Safety of course is always of utmost importance at universities across the state. Consider this: bans on travel typically are associated with areas of the world fraught by war, political upheaval or outbreaks of disease. Nations like Syria or Sudan may come to mind.
But one Texas college is banning study abroad programs to Belgium. The decision comes in the wake of the most recent terror attacks. Ambassador Tibor Nagy, Texas Tech’s vice provost for international affairs, says they’re suspending their programs for the time being.
“Brussels has been problematic for a while but now all of Belgium is problematic,” he says. “With the world today, there are so many trouble spots.”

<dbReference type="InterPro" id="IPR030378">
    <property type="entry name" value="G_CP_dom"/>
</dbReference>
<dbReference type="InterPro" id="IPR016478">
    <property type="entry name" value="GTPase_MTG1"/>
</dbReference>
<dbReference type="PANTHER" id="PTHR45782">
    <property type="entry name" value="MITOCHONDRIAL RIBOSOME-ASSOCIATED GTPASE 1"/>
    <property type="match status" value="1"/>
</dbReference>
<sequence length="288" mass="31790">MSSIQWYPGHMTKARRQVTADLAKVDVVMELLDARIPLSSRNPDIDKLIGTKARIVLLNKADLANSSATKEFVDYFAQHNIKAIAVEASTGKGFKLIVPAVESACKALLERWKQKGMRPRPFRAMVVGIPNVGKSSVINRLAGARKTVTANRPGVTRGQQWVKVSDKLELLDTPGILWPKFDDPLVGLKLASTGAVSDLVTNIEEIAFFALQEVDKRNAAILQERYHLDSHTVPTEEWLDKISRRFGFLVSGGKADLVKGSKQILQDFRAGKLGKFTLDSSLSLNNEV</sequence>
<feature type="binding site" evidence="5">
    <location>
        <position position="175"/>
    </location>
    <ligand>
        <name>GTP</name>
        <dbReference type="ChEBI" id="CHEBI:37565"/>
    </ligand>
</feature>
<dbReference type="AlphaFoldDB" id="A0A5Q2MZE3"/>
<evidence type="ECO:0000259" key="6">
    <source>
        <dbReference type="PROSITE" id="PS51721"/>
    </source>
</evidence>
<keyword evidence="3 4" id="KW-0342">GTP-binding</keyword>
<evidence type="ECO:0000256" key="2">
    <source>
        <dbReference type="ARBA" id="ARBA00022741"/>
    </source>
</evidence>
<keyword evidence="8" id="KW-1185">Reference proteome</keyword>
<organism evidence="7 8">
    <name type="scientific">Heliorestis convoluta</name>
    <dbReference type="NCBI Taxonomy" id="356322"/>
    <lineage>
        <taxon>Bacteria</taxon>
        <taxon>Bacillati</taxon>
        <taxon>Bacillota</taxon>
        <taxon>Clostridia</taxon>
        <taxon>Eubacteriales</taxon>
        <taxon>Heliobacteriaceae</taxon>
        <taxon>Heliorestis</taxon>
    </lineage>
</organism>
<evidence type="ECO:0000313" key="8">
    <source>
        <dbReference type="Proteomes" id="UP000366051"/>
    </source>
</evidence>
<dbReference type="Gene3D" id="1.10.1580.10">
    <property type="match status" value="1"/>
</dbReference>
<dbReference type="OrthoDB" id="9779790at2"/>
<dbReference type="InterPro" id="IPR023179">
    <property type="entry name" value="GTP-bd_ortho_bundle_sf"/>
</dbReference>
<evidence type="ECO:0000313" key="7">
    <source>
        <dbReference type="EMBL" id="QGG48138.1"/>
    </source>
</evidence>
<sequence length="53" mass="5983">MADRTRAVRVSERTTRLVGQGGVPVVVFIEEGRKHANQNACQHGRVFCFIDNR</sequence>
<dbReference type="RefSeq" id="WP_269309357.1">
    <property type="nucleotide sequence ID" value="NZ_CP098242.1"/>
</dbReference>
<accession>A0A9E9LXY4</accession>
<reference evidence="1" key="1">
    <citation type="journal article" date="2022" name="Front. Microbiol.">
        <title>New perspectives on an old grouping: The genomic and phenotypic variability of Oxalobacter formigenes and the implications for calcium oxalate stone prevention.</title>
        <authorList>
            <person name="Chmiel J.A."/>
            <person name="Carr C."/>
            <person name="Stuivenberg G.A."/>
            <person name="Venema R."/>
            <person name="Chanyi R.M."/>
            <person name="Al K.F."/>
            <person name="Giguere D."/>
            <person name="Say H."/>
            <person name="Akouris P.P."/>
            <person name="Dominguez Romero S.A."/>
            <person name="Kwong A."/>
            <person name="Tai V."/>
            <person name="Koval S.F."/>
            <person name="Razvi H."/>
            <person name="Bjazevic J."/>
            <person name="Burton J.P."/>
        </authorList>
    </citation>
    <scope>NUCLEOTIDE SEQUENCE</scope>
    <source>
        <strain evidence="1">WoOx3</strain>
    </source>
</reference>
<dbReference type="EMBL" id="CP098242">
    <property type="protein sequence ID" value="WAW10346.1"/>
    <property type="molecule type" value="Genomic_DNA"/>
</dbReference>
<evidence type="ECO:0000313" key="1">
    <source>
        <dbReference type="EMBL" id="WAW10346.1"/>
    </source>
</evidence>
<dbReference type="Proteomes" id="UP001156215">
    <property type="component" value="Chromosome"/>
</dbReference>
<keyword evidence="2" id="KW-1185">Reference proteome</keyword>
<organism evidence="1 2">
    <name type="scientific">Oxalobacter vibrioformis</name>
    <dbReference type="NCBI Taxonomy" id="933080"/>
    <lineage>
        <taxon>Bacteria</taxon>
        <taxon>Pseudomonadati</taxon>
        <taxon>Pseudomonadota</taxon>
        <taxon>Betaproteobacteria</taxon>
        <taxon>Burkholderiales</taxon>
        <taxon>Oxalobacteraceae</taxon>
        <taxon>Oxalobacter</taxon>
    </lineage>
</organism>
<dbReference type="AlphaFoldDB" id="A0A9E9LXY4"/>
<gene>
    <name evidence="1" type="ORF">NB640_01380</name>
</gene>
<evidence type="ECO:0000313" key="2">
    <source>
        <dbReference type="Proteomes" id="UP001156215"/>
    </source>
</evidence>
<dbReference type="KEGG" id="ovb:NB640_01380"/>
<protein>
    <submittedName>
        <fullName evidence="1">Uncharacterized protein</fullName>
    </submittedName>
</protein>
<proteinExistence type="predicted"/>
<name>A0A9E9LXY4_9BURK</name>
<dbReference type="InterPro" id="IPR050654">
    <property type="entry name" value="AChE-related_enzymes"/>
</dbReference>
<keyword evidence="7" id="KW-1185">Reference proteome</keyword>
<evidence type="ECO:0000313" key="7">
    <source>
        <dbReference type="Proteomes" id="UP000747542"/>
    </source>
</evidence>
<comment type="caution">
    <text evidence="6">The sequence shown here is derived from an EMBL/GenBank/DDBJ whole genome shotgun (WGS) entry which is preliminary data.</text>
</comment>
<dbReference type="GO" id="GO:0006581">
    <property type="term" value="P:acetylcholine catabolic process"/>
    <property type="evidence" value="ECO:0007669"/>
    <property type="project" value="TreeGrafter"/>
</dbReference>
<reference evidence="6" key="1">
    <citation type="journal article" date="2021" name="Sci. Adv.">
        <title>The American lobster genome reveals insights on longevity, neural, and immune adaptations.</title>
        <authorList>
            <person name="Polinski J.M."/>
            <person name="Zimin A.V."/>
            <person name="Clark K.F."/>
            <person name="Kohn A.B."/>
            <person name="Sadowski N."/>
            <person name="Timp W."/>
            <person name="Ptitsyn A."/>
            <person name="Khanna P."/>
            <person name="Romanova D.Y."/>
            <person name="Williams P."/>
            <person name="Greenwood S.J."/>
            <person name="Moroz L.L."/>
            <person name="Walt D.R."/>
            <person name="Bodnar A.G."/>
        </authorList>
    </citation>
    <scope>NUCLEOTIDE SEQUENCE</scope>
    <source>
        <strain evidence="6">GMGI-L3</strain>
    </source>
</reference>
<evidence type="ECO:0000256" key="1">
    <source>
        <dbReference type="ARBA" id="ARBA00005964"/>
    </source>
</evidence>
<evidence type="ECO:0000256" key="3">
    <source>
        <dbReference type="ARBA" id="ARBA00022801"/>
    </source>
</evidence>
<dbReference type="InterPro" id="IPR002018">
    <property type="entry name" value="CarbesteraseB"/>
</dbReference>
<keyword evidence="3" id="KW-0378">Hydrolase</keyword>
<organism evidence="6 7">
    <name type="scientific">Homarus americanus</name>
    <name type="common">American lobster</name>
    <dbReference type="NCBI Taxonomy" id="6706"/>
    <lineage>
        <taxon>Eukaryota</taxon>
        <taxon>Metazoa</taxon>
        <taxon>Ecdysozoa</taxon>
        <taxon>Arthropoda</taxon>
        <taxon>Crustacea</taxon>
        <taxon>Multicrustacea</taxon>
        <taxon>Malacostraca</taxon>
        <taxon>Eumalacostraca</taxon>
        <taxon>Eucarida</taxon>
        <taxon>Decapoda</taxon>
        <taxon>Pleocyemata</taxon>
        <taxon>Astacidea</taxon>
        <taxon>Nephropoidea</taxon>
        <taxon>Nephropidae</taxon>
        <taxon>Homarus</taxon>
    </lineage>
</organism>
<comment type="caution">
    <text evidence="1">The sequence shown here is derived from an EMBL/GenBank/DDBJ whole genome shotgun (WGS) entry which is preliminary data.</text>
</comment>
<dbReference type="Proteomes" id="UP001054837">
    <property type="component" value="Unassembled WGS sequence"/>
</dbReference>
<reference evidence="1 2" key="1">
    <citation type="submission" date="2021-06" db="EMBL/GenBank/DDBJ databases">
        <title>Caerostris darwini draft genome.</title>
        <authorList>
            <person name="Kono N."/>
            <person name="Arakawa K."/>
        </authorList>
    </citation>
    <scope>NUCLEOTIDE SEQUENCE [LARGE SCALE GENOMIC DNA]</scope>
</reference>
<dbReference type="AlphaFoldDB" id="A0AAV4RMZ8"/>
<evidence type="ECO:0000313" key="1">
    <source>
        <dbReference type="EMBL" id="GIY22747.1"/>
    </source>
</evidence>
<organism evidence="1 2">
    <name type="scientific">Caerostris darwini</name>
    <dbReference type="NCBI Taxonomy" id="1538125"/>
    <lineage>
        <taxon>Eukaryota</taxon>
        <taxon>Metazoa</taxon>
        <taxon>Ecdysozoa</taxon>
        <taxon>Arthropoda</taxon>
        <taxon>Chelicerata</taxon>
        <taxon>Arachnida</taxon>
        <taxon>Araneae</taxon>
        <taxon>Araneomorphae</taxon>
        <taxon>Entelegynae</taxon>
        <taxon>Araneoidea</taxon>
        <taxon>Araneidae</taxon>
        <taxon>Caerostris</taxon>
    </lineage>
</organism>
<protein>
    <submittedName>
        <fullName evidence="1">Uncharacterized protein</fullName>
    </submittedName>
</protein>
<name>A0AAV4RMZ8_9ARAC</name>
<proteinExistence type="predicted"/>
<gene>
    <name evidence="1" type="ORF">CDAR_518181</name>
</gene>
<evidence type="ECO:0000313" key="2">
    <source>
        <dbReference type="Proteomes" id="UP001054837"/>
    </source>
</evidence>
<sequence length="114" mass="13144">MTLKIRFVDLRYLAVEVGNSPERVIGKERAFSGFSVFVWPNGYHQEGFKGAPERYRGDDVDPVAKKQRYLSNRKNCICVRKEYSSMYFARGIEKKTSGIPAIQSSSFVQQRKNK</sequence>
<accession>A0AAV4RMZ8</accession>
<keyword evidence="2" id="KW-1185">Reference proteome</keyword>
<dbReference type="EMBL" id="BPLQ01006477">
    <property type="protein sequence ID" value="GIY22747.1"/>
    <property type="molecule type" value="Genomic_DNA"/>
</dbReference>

As of this week, the University of Texas and Texas A&M haven’t announced any changes to their study abroad programs. Nagy says the suspension came in part because some of their programs are in places that previously had been attractive to tourists, like Turkey or Belgium in Europe, rather than places with known dangers like North Korea or Afghanistan.
“There are systematic issues (in Belgium),” he says. “Terrorism can strike anywhere …but Belgium has problems on the security side.”
What you’ll hear in this segment:
– What dates the suspension will be in place and why the Belgian approach to national security poses issues
– Where else Texas Tech is suspending their study abroad destinations
– How Nagy’s experience as an ambassador affects his views on study abroad programs for Texas Tech students